# Geometry for Modeling and Design

- Coordinates for 3D CAD Modeling
- Geometric Entities
- 4.1 Manually Bisecting a Line or Circular Arc
- 4.2 Drawing Tangents to Two Circles
- 4.3 Drawing an Arc Tangent to a Line or Arc and Through a Point
- 4.4 Bisecting an Angle
- 4.5 Drawing a Line through a Point and Parallel to a Line
- 4.6 Drawing a Triangle with Sides Given
- 4.7 Drawing a Right Triangle with Hypotenuse and One Side Given
- 4.8 Laying Out an Angle
- 4.9 Drawing an Equilateral Triangle
- 4.10 Polygons
- 4.11 Drawing a Regular Pentagon
- 4.12 Drawing a Hexagon
- 4.13 Ellipses
- 4.14 Spline Curves
- 4.15 Geometric Relationships
- 4.16 Solid Primitives
- 4.17 Recognizing Symmetry
- 4.18 Extruded Forms
- 4.19 Revolved Forms
- 4.20 Irregular Surfaces
- 4.21 User Coordinate Systems
- 4.22 Transformations
- Key Words
- Chapter Summary
- Skills Summary
- Review Questions
- Chapter Exercises

*Many different geometric shapes were used to model this jetboard. The wireframe view of the top cover reveals several regular geometric shapes used to model the interior components. The graceful lines of the outer hull are defined by the irregular curves used to model it. (Courtesy of Leo Greene, www.e-Cognition.net.)*

## Coordinates for 3D CAD Modeling

2D and 3D CAD drawing entities are stored in relationship to a Cartesian coordinate system. No matter what CAD software system you will be using, it is helpful to understand some basic similarities of coordinate systems.

Most CAD systems use the ** right-hand rule** for coordinate systems; if you point the thumb of your right hand in the positive direction for the X-axis and your index finger in the positive direction for the Y-axis, your remaining fingers will curl in the positive direction for the Z-axis (shown in Figure 4.1). When the face of your monitor is the X-Y plane, the Z-axis is pointing toward you (see Figure 4.2).

**4.1** Right-Hand Rule

**4.2** The Z-Axis. *In systems that use the right-hand rule, the positive Z-axis points toward you when the face of the monitor is parallel to the X-Y plane.*

The right-hand rule is also used to determine the direction of rotation. For rotation using the right-hand rule, point your thumb in the positive direction along the axis of rotation. Your fingers will curl in the positive direction for the rotation, as shown in Figure 4.3.

**4.3** Axis of Rotation. *The curl of the fingers indicates the positive direction along the axis of rotation.*

Though rare, some CAD systems use a left-hand rule. In this case, the curl of the fingers on your left hand gives you the positive direction for the Z-axis. In this case, when the face of your computer monitor is the X-Y plane, the positive direction for the Z-axis extends into your computer monitor, not toward you.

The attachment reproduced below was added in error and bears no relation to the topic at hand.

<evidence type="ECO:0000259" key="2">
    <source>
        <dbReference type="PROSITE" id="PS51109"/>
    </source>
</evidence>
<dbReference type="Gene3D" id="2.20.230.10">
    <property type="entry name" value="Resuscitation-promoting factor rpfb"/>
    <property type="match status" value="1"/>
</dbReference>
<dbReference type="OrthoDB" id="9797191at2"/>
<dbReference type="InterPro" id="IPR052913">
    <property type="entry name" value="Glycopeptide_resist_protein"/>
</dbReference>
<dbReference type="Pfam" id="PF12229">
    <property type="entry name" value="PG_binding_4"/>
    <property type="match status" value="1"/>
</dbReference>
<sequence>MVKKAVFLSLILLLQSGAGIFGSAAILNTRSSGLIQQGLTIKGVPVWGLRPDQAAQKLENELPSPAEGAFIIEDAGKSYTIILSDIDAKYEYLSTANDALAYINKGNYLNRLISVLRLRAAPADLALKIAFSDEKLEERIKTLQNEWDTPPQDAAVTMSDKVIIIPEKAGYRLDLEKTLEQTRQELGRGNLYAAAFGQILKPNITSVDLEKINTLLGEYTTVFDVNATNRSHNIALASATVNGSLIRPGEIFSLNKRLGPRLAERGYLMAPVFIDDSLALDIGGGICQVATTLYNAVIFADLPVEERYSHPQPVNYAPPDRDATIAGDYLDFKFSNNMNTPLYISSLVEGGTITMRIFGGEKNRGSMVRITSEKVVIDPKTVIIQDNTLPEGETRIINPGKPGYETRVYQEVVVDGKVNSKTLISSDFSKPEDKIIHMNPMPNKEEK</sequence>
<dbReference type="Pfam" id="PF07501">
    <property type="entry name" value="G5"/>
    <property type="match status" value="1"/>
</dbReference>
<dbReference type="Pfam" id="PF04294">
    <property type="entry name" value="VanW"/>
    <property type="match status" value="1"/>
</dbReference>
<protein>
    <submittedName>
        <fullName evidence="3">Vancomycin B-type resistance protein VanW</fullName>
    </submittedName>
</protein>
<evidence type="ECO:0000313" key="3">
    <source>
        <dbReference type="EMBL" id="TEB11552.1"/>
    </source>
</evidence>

A 2D CAD system uses only the X- and Y-coordinates of the Cartesian coordinate system. 3D CAD systems use X, Y, and Z. To represent 2D in a 3D CAD system, the view is straight down the Z-axis. Figure 4.4 shows a drawing created using only the X- and Y- values, leaving the Z-coordinates set to 0, to produce a 2D drawing.

**4.4** 2D CAD Drawing. *This drawing was created on the X-Y plane in the CAD system. It appears true shape because the viewing direction is perpendicular to the X-Y plane—straight down the Z-axis.*

Recall that each orthographic view shows only two of the three coordinate directions because the view is straight down one axis. 2D CAD drawings are the same: They show only the X- and Y-coordinates because you are looking straight down the Z-axis.

When the X-Y plane is aligned with the screen in a CAD system, the Z-axis is oriented horizontally. In machining and many other applications, the Z-axis is considered to be the vertical axis. In all cases, the coordinate axes are mutually perpendicular and oriented according to the right-hand or left-hand rule. Because the view can be rotated to be straight down any axis or any other direction, understanding how to use coordinates in the model is more important than visualizing the direction of the default axes and planes.

The vertices of the 3D shape shown in Figure 4.5 are identified by their X-, Y-, and Z-coordinates. Often, it is useful when modeling parts to locate the origin of the coordinate system at the lower left of the part, as shown in Figure 4.5. This location for the (0,0,0) point on a part is useful when the part is being machined, as it then makes all coordinates on the part positive (Figure 4.6). Some older numerically-controlled machinery will not interpret a file correctly if it has negative lengths or coordinates. CAD models are often exported to other systems for manufacturing parts, so try to create them in a common and useful way.

**4.5** 3D Coordinates for Vertices

**4.6** *This CAD model for a plate with 6 holes has its origin (0,0,0) at the back left of the part when it is set up for numerically-controlled machining. (Courtesy of Matt McCune, Autopilot, Inc.)*

**4.7** *The part is clamped in place during machining. The back left corner of the part is the 0,0,0 location during the machining process. (Courtesy of Matt McCune, Autopilot, Inc.)*

### Specifying Location

Even though the model is ultimately stored in a single Cartesian coordinate system, you may usually specify the location of features using other location methods as well. The most typical of these are relative, polar, cylindrical, and spherical coordinates. These coordinate formats are useful for specifying locations to define your CAD drawing geometry.